I recently wrapped up my competitive bodybuilding “rookie season.” Over the course of the past five months, I dieted down for a local show where I placed first in lightweight bodybuilding and second in classic physique. My placings at that show secured my qualification for the Provincial show three weeks later. Naturally, I chose to carry my prep onward and compete in the Provincial show as well. There, I placed third in lightweight bodybuilding, and second again in classic physique. In the process, I secured qualification for Nationals in both classes.

While I’ve decided to sit out this year’s Nationals—since I can carry my qualification over until next year—in favor of bringing some life back to my body and mind, I learned many an important lesson during this marathon of a prep that I believe brings value to lifters of any experience, goal, or background.

Competing is all but reserved for a special breed of lifter, but the lessons learned from going through contest prep transcend training goal and experience.

Here are five key lessons I learned from stepping on stage:

1. Getting truly lean, regardless of stepping on stage or not, is tougher than many think (myself included).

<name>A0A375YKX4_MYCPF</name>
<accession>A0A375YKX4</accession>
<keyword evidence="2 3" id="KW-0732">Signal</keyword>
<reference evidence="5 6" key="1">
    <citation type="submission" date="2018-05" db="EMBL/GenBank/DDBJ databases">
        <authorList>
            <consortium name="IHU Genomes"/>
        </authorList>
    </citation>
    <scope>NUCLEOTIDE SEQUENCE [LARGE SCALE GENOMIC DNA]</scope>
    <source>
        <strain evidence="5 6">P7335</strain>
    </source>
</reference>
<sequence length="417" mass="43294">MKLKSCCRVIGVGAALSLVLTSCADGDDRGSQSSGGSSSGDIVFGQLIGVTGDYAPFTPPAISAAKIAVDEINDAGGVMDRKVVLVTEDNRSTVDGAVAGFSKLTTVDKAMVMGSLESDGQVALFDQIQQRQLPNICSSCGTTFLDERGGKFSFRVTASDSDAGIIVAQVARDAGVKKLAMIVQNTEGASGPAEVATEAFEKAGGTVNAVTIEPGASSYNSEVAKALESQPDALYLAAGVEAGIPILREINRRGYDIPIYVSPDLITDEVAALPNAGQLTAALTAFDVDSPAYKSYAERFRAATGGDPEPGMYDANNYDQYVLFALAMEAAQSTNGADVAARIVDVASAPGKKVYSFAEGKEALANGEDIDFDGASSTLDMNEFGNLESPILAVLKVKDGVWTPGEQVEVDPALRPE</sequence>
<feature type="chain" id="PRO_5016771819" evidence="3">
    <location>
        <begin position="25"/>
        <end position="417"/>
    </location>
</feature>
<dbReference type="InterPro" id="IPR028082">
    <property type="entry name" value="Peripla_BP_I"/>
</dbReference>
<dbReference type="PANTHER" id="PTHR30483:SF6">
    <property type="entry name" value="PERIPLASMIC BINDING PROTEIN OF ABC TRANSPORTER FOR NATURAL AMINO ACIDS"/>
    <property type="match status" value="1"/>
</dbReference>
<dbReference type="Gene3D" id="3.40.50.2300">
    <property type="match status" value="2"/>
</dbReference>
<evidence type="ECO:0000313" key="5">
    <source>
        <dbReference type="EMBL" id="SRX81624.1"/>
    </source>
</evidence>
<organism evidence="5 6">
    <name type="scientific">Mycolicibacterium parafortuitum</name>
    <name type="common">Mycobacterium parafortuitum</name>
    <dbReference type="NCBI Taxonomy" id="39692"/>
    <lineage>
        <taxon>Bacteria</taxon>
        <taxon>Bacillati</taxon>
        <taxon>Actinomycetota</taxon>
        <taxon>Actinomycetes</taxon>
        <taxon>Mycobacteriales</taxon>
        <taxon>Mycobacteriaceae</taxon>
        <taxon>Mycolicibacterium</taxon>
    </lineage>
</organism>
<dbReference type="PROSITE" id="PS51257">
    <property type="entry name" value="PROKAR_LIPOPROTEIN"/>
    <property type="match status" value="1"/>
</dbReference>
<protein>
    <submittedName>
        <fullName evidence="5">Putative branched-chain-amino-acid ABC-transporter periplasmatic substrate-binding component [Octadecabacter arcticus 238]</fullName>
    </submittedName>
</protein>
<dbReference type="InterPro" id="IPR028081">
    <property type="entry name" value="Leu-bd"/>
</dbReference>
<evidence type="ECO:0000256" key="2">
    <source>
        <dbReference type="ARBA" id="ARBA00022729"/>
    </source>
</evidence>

I’m not talking about the actual science of creating fat loss, as that’s really quite simple. In plain English, you gradually reduce calories, assess progress and biofeedback, and adjust calories or activity to keep things going. Things get a little more complex the closer you get to the stage, but the core of it remains the same.

I’m talking about the mental and physical effort you must put forth to get truly lean.

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Brain fog, permanently inhibited energy levels, muscle soreness, loss of mental acuity, legs that feel as if they weigh 1000 pounds — these “side effects” are all too real. I will admit, while I had some expectations of what was going to happen as the weeks went on, there’s little I could have done to prepare for these effects.